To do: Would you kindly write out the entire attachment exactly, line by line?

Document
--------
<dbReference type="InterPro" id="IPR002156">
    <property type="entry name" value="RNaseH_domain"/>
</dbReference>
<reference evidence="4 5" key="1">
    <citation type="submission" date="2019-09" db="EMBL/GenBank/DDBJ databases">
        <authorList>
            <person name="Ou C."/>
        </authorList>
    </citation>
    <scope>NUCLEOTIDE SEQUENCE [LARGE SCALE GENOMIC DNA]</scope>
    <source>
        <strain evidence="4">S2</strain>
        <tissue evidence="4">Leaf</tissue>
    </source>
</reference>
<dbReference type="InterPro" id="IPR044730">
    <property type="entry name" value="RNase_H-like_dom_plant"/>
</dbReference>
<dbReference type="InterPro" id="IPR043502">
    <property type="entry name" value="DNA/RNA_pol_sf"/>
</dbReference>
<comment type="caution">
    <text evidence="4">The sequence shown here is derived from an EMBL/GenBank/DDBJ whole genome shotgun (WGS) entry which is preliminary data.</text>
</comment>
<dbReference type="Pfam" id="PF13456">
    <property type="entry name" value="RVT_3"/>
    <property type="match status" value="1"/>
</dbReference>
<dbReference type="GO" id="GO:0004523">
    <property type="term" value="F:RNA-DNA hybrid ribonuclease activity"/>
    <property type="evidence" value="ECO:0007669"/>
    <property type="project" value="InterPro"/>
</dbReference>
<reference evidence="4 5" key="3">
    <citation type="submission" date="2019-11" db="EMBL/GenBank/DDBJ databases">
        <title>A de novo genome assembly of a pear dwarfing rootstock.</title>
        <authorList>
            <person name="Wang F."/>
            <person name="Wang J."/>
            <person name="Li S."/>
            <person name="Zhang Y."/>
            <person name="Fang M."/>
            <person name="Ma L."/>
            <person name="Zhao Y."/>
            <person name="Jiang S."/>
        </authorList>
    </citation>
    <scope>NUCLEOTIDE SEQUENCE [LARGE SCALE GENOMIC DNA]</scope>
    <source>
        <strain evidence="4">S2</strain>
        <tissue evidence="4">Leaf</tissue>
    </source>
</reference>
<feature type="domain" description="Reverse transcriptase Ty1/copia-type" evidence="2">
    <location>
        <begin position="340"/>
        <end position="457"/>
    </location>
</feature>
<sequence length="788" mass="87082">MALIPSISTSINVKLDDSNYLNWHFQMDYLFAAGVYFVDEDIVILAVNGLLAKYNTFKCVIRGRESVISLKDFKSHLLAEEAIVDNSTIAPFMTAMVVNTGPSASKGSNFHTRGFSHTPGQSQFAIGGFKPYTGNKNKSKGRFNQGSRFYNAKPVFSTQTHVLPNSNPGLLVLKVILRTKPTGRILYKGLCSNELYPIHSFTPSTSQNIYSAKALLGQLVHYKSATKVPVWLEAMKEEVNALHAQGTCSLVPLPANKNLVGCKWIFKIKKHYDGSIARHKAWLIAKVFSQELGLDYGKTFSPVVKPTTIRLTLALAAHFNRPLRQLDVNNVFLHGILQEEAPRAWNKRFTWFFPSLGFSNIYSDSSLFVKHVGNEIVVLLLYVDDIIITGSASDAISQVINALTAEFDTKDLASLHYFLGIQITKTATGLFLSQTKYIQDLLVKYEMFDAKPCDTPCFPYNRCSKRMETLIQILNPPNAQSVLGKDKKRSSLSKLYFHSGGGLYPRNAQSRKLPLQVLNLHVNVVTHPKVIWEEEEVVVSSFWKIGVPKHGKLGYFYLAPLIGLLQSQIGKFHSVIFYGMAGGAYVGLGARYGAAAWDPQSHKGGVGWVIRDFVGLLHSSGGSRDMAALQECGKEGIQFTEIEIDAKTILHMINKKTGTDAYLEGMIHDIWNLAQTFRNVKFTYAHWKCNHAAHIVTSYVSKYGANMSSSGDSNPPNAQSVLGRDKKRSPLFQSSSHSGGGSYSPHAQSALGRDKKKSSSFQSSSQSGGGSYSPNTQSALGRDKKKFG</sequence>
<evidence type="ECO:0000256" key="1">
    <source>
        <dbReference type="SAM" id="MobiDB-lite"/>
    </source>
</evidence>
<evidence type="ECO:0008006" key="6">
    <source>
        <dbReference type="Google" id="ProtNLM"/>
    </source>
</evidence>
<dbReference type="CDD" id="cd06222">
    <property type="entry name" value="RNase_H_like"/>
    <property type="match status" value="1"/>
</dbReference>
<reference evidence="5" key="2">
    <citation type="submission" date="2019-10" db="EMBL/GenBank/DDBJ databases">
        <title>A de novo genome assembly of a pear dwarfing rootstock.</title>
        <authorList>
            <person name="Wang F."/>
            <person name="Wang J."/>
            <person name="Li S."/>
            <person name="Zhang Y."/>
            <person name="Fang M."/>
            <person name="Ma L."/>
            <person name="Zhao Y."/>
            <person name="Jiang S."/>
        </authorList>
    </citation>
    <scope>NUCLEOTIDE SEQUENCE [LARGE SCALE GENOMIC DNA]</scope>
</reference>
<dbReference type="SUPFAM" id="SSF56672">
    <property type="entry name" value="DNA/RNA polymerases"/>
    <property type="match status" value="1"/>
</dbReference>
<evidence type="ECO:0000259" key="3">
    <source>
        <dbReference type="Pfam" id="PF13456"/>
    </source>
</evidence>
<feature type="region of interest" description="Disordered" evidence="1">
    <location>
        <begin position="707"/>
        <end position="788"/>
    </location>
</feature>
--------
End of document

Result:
<dbReference type="InterPro" id="IPR002156">
    <property type="entry name" value="RNaseH_domain"/>
</dbReference>
<reference evidence="4 5" key="1">
    <citation type="submission" date="2019-09" db="EMBL/GenBank/DDBJ databases">
        <authorList>
            <person name="Ou C."/>
        </authorList>
    </citation>
    <scope>NUCLEOTIDE SEQUENCE [LARGE SCALE GENOMIC DNA]</scope>
    <source>
        <strain evidence="4">S2</strain>
        <tissue evidence="4">Leaf</tissue>
    </source>
</reference>
<dbReference type="InterPro" id="IPR044730">
    <property type="entry name" value="RNase_H-like_dom_plant"/>
</dbReference>
<dbReference type="InterPro" id="IPR043502">
    <property type="entry name" value="DNA/RNA_pol_sf"/>
</dbReference>
<comment type="caution">
    <text evidence="4">The sequence shown here is derived from an EMBL/GenBank/DDBJ whole genome shotgun (WGS) entry which is preliminary data.</text>
</comment>
<dbReference type="Pfam" id="PF13456">
    <property type="entry name" value="RVT_3"/>
    <property type="match status" value="1"/>
</dbReference>
<dbReference type="GO" id="GO:0004523">
    <property type="term" value="F:RNA-DNA hybrid ribonuclease activity"/>
    <property type="evidence" value="ECO:0007669"/>
    <property type="project" value="InterPro"/>
</dbReference>
<reference evidence="4 5" key="3">
    <citation type="submission" date="2019-11" db="EMBL/GenBank/DDBJ databases">
        <title>A de novo genome assembly of a pear dwarfing rootstock.</title>
        <authorList>
            <person name="Wang F."/>
            <person name="Wang J."/>
            <person name="Li S."/>
            <person name="Zhang Y."/>
            <person name="Fang M."/>
            <person name="Ma L."/>
            <person name="Zhao Y."/>
            <person name="Jiang S."/>
        </authorList>
    </citation>
    <scope>NUCLEOTIDE SEQUENCE [LARGE SCALE GENOMIC DNA]</scope>
    <source>
        <strain evidence="4">S2</strain>
        <tissue evidence="4">Leaf</tissue>
    </source>
</reference>
<feature type="domain" description="Reverse transcriptase Ty1/copia-type" evidence="2">
    <location>
        <begin position="340"/>
        <end position="457"/>
    </location>
</feature>
<sequence length="788" mass="87082">MALIPSISTSINVKLDDSNYLNWHFQMDYLFAAGVYFVDEDIVILAVNGLLAKYNTFKCVIRGRESVISLKDFKSHLLAEEAIVDNSTIAPFMTAMVVNTGPSASKGSNFHTRGFSHTPGQSQFAIGGFKPYTGNKNKSKGRFNQGSRFYNAKPVFSTQTHVLPNSNPGLLVLKVILRTKPTGRILYKGLCSNELYPIHSFTPSTSQNIYSAKALLGQLVHYKSATKVPVWLEAMKEEVNALHAQGTCSLVPLPANKNLVGCKWIFKIKKHYDGSIARHKAWLIAKVFSQELGLDYGKTFSPVVKPTTIRLTLALAAHFNRPLRQLDVNNVFLHGILQEEAPRAWNKRFTWFFPSLGFSNIYSDSSLFVKHVGNEIVVLLLYVDDIIITGSASDAISQVINALTAEFDTKDLASLHYFLGIQITKTATGLFLSQTKYIQDLLVKYEMFDAKPCDTPCFPYNRCSKRMETLIQILNPPNAQSVLGKDKKRSSLSKLYFHSGGGLYPRNAQSRKLPLQVLNLHVNVVTHPKVIWEEEEVVVSSFWKIGVPKHGKLGYFYLAPLIGLLQSQIGKFHSVIFYGMAGGAYVGLGARYGAAAWDPQSHKGGVGWVIRDFVGLLHSSGGSRDMAALQECGKEGIQFTEIEIDAKTILHMINKKTGTDAYLEGMIHDIWNLAQTFRNVKFTYAHWKCNHAAHIVTSYVSKYGANMSSSGDSNPPNAQSVLGRDKKRSPLFQSSSHSGGGSYSPHAQSALGRDKKKSSSFQSSSQSGGGSYSPNTQSALGRDKKKFG</sequence>
<evidence type="ECO:0000256" key="1">
    <source>
        <dbReference type="SAM" id="MobiDB-lite"/>
    </source>
</evidence>
<evidence type="ECO:0008006" key="6">
    <source>
        <dbReference type="Google" id="ProtNLM"/>
    </source>
</evidence>
<dbReference type="CDD" id="cd06222">
    <property type="entry name" value="RNase_H_like"/>
    <property type="match status" value="1"/>
</dbReference>
<reference evidence="5" key="2">
    <citation type="submission" date="2019-10" db="EMBL/GenBank/DDBJ databases">
        <title>A de novo genome assembly of a pear dwarfing rootstock.</title>
        <authorList>
            <person name="Wang F."/>
            <person name="Wang J."/>
            <person name="Li S."/>
            <person name="Zhang Y."/>
            <person name="Fang M."/>
            <person name="Ma L."/>
            <person name="Zhao Y."/>
            <person name="Jiang S."/>
        </authorList>
    </citation>
    <scope>NUCLEOTIDE SEQUENCE [LARGE SCALE GENOMIC DNA]</scope>
</reference>
<dbReference type="SUPFAM" id="SSF56672">
    <property type="entry name" value="DNA/RNA polymerases"/>
    <property type="match status" value="1"/>
</dbReference>
<evidence type="ECO:0000259" key="3">
    <source>
        <dbReference type="Pfam" id="PF13456"/>
    </source>
</evidence>
<feature type="region of interest" description="Disordered" evidence="1">
    <location>
        <begin position="707"/>
        <end position="788"/>
    </location>
</feature>